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The Evolutionary Jump from Single to Double-stranded DNA

Clive Delmonte clivedelmonte at c-i-delmonte.freeserve.co.uk
Mon Jul 12 18:28:21 EST 1999

One of the many interesting aspects of the proposed Watson-Crick
double-helical DNA structure when it was published in 1953 was the implied
need for organisms to have evolved, perhaps suddenly, the many genes coding
for the many proteins which would be needed to execute the all functions of
the plectonemically wound two-stranded DNA in the cellular, and, indeed the
organisms' life cycle.

The equivalent operations in an organism based upon single-stranded DNA
would seem to be far simpler (if more vulnerable to damage).

However, Watson & Crick had overlooked a double-stranded, base pairing
structural possibility which did not involve plectonemic winding, and this
structure was caught in great detail by scanning tunnelling microscopy by
Lee et al. (SCIENCE vol 244 (1989) 475-477 (Figures 3b and 3d)), as
subscribers may know.

The structure found by Lee et al. does not seem to need any new proteins,
since it consists of a true side-by-side duplex where, in a relaxed state,
there is zero plectonemic winding over any and all lengths.  Single strands
of DNA, as long as they are complementary in sequence, will form a duplex by
approaching each other in a linear fashion, and they will separate

This structure, and its implications, have been the subject of three books
(one in press), the first of which has attracted several comments:

1        Towards A New Structural Molecular Biology, by Clive Delmonte
(1991) ISBN 0 9512276 0 2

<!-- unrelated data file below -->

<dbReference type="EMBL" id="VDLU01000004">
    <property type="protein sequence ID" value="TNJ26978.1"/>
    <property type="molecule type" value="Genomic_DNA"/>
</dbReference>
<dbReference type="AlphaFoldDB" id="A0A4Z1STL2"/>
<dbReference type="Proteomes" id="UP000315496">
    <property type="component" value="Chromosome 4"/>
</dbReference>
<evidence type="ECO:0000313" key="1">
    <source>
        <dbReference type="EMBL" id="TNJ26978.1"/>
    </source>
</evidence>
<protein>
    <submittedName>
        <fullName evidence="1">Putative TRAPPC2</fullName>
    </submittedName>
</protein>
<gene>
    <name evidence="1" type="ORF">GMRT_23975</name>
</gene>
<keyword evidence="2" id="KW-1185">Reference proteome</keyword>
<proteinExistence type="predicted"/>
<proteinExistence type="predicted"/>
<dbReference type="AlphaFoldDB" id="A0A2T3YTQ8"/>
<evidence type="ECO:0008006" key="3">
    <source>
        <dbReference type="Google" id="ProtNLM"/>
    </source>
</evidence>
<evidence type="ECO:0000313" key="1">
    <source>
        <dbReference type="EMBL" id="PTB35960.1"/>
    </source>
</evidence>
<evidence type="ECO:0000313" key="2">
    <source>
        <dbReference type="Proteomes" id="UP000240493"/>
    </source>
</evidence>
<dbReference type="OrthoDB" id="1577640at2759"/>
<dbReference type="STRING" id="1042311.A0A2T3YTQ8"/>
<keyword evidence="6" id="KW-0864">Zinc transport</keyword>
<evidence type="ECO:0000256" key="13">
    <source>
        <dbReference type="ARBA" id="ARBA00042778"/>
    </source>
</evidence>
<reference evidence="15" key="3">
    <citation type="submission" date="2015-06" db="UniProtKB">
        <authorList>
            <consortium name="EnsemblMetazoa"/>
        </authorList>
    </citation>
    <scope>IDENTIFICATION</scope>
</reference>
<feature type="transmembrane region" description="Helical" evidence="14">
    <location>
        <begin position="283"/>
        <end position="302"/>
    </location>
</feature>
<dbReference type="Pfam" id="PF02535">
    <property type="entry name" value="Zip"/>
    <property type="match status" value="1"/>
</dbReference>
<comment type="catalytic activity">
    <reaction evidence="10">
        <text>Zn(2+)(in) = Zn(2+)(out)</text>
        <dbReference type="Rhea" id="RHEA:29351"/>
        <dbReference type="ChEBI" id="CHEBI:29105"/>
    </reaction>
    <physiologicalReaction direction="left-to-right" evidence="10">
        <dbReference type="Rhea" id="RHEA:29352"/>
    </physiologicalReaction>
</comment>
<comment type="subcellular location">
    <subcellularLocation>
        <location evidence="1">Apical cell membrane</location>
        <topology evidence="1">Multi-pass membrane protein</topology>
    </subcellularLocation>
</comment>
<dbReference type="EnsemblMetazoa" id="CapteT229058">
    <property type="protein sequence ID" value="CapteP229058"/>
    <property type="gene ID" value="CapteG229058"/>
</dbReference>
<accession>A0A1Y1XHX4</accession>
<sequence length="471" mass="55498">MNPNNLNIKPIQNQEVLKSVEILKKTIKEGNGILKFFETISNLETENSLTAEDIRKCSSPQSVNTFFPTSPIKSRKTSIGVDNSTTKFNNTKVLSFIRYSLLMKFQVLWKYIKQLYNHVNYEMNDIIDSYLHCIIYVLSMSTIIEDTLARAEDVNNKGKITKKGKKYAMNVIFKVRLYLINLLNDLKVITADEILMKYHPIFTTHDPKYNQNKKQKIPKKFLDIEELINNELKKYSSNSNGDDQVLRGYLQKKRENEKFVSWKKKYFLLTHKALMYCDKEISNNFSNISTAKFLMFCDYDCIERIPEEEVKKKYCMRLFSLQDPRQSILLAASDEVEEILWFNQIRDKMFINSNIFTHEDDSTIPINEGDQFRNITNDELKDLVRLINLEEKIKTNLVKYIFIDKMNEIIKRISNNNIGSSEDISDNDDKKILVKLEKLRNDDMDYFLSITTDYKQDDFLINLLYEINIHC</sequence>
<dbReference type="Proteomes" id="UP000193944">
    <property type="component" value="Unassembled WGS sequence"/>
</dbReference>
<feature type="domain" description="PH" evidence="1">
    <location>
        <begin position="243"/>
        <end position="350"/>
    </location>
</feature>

"...I find much of Delmonte's critique of other workers sound enough to
raise doubt in my mind about the bulk of classical work in this area.  There
is an inordinate amount of the use of models in solving structures ... and
there is (as a result ) remarkably little that is known solidly... In this
respect, the book was an eye-opener."

Prof. Steven Benner at Eidgenossische Technische Hochschule, Zurich, and

"...the widely accepted Watson-Crick model is inadequate to explain many
important pieces of data, and in some cases defies intuitive biological and
physical logic as a predictive model...I commend you on your recognition of
inconsistencies in the story of DNA...you have the potential of changing
molecular biology."

Prof. Robert Hopkins at University of Houston at Clear Lake, Texas
2        Advances in AFM & STM Applied to the Nucleic Acids, by Clive
Delmonte (1997) ISBN 0 9512276 2 9
3        DNA Structure Puzzles, by Clive Delmonte (1999)  (ISBN applied for)

The books now have Library of Congress numbers.

To any interested subscribers, I offer copies of some of the recently
assembled DNA Structure Puzzles so that the limitations of the Watson-Crick
model can be more readily appreciated.

Clive Delmonte
E-mail: clivedelmonte at c-i-delmonte.freeserve.co.uk

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